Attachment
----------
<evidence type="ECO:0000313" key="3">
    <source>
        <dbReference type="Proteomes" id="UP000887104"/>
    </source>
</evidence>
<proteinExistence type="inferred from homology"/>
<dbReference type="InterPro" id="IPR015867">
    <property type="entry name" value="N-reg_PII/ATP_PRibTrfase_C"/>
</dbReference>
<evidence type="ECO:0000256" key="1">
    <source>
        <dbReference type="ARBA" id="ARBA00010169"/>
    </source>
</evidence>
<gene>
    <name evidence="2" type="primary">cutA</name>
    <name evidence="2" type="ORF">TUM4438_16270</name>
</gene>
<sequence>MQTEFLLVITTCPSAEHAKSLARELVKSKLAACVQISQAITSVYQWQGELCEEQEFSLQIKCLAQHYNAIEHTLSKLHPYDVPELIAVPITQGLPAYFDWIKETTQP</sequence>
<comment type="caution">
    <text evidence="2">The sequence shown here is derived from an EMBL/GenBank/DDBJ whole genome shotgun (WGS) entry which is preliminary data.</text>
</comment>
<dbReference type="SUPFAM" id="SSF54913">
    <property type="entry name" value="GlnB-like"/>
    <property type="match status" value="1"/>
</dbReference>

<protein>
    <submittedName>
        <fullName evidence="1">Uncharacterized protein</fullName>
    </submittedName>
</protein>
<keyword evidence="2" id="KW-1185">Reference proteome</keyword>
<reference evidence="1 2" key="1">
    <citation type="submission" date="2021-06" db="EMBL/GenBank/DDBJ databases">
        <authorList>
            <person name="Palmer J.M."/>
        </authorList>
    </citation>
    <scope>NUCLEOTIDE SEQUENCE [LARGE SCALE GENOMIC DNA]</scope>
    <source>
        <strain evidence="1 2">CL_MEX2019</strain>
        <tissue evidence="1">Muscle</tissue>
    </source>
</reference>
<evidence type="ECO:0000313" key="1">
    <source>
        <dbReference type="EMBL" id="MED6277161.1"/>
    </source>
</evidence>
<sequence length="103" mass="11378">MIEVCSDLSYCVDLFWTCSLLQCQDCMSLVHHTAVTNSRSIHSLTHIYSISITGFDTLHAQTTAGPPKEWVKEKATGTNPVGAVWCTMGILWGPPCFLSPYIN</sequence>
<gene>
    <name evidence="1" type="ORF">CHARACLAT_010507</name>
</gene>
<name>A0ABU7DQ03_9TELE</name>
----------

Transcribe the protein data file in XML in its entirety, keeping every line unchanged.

<evidence type="ECO:0000313" key="3">
    <source>
        <dbReference type="Proteomes" id="UP000887104"/>
    </source>
</evidence>
<proteinExistence type="inferred from homology"/>
<dbReference type="InterPro" id="IPR015867">
    <property type="entry name" value="N-reg_PII/ATP_PRibTrfase_C"/>
</dbReference>
<evidence type="ECO:0000256" key="1">
    <source>
        <dbReference type="ARBA" id="ARBA00010169"/>
    </source>
</evidence>
<gene>
    <name evidence="2" type="primary">cutA</name>
    <name evidence="2" type="ORF">TUM4438_16270</name>
</gene>
<sequence>MQTEFLLVITTCPSAEHAKSLARELVKSKLAACVQISQAITSVYQWQGELCEEQEFSLQIKCLAQHYNAIEHTLSKLHPYDVPELIAVPITQGLPAYFDWIKETTQP</sequence>
<comment type="caution">
    <text evidence="2">The sequence shown here is derived from an EMBL/GenBank/DDBJ whole genome shotgun (WGS) entry which is preliminary data.</text>
</comment>
<dbReference type="SUPFAM" id="SSF54913">
    <property type="entry name" value="GlnB-like"/>
    <property type="match status" value="1"/>
</dbReference>

<protein>
    <submittedName>
        <fullName evidence="1">Uncharacterized protein</fullName>
    </submittedName>
</protein>
<keyword evidence="2" id="KW-1185">Reference proteome</keyword>
<reference evidence="1 2" key="1">
    <citation type="submission" date="2021-06" db="EMBL/GenBank/DDBJ databases">
        <authorList>
            <person name="Palmer J.M."/>
        </authorList>
    </citation>
    <scope>NUCLEOTIDE SEQUENCE [LARGE SCALE GENOMIC DNA]</scope>
    <source>
        <strain evidence="1 2">CL_MEX2019</strain>
        <tissue evidence="1">Muscle</tissue>
    </source>
</reference>
<evidence type="ECO:0000313" key="1">
    <source>
        <dbReference type="EMBL" id="MED6277161.1"/>
    </source>
</evidence>
<sequence length="103" mass="11378">MIEVCSDLSYCVDLFWTCSLLQCQDCMSLVHHTAVTNSRSIHSLTHIYSISITGFDTLHAQTTAGPPKEWVKEKATGTNPVGAVWCTMGILWGPPCFLSPYIN</sequence>
<gene>
    <name evidence="1" type="ORF">CHARACLAT_010507</name>
</gene>
<name>A0ABU7DQ03_9TELE</name>